Wednesday, May 11, 2016

Too soon old. Too late smart.

Learned a few things about IRAs this week:
1) Once you take an IRA distribution, it's ALL taxable, and as ordinary income, because it went in pre-tax.
2) If that makes you want to undo the distribution, a) you must do so within 60 days, and b) you can only undo 1 IRA distribution per 365 days.
3) There's no longer multi-year income averaging for anyone but farmers and fishermen.
4) You can only deduct up to half of your adjusted gross income as a charitable contribution in any one year. (The rest can be deducted in a future year.)
5)This is not a problem when you rollover money from one IRA directly to another IRA, even with different companies.
6) It's also not a problem with Roth IRAs, which are taxfree when distributed. (However, unless you need the money, a Roth may be even more useful as a way to benefit grandkids.)
7) Once you reach age 70-1/2, you have to take a required minimum distribution, but you can take it from any of your IRAs, so long as you take enough to meet the requirement for all IRAs (about 3.65% in the first year, rising slowly thereafter under an IRS-supplied formula.)
8) If you don't need part or all of your RMD, you can have your IRA donate it directly to a 501(c)(3) charity, which
a) avoids all taxes on up to a $100K donation per year for both you and the charity, and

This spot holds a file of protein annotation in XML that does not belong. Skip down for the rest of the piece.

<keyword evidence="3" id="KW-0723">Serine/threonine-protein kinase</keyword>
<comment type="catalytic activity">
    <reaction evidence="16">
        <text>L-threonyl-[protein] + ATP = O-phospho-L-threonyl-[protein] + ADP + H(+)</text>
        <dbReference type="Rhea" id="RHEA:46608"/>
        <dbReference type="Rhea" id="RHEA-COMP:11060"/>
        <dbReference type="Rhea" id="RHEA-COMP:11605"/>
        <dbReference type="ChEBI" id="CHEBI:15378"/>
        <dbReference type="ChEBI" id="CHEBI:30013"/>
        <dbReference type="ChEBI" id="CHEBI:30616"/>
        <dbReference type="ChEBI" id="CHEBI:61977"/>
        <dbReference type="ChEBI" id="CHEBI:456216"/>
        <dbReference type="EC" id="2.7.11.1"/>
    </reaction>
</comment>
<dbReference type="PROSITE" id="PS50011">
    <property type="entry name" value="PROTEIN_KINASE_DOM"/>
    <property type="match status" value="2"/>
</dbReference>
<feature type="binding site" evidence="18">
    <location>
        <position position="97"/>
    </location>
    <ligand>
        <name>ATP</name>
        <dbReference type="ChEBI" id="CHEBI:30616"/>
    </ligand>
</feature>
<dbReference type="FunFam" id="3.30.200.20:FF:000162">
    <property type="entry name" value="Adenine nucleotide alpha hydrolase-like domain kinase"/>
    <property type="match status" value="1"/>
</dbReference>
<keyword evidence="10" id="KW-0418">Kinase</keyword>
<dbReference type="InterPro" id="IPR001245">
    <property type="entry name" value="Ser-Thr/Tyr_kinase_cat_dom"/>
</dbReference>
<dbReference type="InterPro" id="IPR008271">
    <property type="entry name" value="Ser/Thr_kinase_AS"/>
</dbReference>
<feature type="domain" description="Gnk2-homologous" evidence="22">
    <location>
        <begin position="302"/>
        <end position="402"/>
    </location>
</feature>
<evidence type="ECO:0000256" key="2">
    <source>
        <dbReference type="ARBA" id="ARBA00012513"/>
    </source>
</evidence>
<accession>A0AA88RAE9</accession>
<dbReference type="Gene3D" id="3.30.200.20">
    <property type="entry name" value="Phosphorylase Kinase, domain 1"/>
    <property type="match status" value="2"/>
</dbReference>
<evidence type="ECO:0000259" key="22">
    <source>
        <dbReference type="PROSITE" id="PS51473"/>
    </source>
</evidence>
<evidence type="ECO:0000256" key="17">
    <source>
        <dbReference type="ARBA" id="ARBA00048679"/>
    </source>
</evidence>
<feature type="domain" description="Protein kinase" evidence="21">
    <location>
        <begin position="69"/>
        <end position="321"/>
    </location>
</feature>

b) cannot also be declared as a tax deduction (because it's not part of your income.)
9) The charity you can designate for this may [Update: NOT] be a donor-advised fund, such as or T Rowe Price's That way, you can give the RMD immediately, but decide later which specific 501(c)(3) charities get donations from the donor-advised fund, on what schedule and for what purpose. Better yet, once set up, such funds can continue for generations. [Update: Still a great way to channel charitable contributions, but cannot yet be legally used to receive RMDs.]
Long story short: As of today, "The Strasma Family Fund" at now exists as a way to help our church and favorite charities benefit more, both now and into future generations, while lowering our tax bracket from a too-large initial IRA distribution that can no longer be undone.
Yep, this is deep stuff, covered nicely in a "It's Your Wealth" class a neighbor and I are taking at the local senior center sponsored by I only wish I'd known all this before taking any IRA distributions. Oh well. "Too soon old. Too late smart."
(Note: also posted on Facebook and Google Plus.)

Update 12/10/17: I just discovered one further consequence of the unfortunate home purchase IRA withdrawal that led to the above post: If you take enough out of an IRA that it puts you in a high income bracket one year, you also get hit a year later with a much increased cost for Medicare for the next year, in my case up more than double. Overall, an expensive lesson. It would have been better to buy the home with a 5 year loan than IRA cash, as that would have had the effect of income averaging the IRA withdrawals.